Since DNA extraction services have been used increasingly more for the purposes of determining paternity and tying criminals to specific crime scenes, it has become important to understand how extractions benefit clients. More people need to understand the nature of DNA and what researchers do in labs to get definitive results from testing. Here are some basic things to know about DNA and how it is collected.
How long does a DNA sample last?
Once a professional tester collects, DNA, there may be a circumstance that prevents the DNA from being tested right away. If the DNA is needed as evidence in a court case, for example, they may be unforeseen delays that stop testing. Collected samples can last up to four years, provided they are preserved properly. If a dry sample is held at room temperature, it can last up to three months, though most testing facilities take extra measure to preserve them for the fullest possible term. If someone who gives a sample has to hold onto the sample for a few days before submitting it to a lab, the sample should never be left in a very humid environment.
What about DNA samples from deceased or missing persons?
DNA is available for a person who is deceased if it was properly stored after an autopsy was performed or if the sample was collected before the death and analyzed in a lab. There are situations where a DNA sample may not exist or an autopsy is not performed. In those cases, other family members can give DNA samples. It does not always have to be an immediate family member. Cousins, aunts, uncles and grandparents can give viable samples that give conclusive results.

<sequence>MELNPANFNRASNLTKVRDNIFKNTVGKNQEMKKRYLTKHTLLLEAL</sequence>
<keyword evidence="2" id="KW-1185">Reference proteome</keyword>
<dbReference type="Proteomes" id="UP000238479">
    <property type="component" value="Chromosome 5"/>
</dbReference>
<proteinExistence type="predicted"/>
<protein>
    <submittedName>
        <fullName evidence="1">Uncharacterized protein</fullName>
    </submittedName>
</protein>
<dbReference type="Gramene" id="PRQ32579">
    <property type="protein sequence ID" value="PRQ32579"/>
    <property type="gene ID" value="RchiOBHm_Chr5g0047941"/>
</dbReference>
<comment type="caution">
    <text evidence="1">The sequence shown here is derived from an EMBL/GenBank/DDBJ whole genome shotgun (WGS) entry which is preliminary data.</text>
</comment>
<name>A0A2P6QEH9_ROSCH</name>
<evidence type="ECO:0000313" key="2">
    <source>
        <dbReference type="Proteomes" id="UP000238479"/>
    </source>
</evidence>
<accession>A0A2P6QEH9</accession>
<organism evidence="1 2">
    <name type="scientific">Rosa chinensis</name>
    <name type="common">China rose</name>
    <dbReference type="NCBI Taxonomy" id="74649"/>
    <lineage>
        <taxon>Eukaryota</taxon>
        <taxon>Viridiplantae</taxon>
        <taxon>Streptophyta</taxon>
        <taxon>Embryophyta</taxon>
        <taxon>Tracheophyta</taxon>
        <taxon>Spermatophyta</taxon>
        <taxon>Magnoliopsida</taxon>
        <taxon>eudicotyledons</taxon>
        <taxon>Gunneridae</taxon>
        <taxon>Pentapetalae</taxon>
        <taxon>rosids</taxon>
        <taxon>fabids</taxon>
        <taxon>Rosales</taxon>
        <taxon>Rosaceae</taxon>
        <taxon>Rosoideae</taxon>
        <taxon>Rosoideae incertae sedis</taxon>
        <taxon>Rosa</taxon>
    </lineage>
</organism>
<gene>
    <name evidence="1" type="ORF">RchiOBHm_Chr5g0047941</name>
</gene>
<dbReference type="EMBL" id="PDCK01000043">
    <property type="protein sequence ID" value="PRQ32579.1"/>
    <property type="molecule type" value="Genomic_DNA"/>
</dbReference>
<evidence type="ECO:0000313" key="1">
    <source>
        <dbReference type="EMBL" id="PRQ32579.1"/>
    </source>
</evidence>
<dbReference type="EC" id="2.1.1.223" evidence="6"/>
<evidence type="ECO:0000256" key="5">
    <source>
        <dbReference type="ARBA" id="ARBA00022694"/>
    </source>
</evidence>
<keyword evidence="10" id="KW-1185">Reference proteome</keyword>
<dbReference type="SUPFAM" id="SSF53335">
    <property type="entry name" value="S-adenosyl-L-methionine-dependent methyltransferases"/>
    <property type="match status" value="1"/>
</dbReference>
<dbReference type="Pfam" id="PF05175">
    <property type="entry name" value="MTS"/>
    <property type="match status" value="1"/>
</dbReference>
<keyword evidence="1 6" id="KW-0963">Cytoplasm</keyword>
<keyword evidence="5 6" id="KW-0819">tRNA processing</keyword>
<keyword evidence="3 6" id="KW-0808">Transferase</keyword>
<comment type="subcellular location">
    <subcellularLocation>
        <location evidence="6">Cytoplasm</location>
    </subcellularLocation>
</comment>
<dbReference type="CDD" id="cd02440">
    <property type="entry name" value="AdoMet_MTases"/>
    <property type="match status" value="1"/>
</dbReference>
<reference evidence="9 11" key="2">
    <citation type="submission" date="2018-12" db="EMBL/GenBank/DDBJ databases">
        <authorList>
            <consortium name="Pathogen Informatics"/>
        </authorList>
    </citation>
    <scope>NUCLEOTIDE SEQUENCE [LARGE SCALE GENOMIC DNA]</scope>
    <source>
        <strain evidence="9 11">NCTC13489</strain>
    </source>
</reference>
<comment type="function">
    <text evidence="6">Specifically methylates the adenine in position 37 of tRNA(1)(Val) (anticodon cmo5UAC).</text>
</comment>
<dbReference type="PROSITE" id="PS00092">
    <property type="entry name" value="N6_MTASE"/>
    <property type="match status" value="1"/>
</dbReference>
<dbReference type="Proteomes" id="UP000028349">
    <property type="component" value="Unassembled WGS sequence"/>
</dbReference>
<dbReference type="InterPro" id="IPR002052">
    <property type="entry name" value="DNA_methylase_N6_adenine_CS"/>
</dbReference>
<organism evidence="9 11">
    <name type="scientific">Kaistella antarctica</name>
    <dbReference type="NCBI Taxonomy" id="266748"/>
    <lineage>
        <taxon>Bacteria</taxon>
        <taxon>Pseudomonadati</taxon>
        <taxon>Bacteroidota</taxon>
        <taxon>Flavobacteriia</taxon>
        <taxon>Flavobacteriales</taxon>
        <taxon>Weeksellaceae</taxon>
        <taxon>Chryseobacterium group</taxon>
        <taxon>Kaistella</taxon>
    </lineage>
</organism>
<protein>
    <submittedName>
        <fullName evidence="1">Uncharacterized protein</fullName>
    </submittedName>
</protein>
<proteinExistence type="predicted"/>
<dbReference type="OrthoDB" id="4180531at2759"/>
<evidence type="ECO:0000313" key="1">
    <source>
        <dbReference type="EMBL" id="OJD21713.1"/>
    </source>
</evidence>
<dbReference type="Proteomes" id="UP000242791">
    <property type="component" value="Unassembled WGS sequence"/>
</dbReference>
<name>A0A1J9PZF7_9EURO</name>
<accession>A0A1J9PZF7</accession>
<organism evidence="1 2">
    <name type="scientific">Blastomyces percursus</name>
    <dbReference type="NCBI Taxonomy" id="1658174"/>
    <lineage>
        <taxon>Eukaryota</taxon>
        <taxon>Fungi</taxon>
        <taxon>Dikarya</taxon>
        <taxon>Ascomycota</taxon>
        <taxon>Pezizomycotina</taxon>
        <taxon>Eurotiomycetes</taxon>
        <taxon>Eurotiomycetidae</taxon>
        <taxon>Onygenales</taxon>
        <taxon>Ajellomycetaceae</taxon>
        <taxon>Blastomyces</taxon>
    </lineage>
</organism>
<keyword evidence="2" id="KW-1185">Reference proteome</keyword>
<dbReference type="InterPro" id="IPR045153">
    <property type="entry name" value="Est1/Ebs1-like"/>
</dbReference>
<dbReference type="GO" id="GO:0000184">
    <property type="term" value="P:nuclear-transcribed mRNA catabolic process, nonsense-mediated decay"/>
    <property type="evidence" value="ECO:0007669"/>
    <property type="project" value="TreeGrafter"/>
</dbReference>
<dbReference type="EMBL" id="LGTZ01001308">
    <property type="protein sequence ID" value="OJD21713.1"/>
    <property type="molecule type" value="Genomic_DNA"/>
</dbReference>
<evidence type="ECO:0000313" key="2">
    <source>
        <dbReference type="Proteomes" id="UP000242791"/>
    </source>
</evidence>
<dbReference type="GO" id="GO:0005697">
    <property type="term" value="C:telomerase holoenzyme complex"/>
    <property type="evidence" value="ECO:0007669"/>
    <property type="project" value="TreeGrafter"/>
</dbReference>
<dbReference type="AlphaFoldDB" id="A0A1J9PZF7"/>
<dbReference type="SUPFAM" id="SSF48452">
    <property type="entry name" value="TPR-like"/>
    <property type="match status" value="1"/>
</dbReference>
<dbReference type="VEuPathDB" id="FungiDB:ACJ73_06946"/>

Are the results recognized everywhere?
Results from testing are recognized across many states. New York, however, has state regulations in place that require testing to be done in a more controlled way that honors statewide requirements. It is important to know beforehand whether or not a DNA extraction and test will be recognized as legal and conclusive.
Extraction services have given legal representatives, law enforcement officers, scientists and researchers and others much insight into tough issues like paternity, criminal innocence or guilt, diseases and human evolution. More organizations and individuals are trusting the integrity of this kind of testing to solve riddles that would have remained unsolved in decades past. It only takes a willingness to submit the DNA and faith in the nature of science.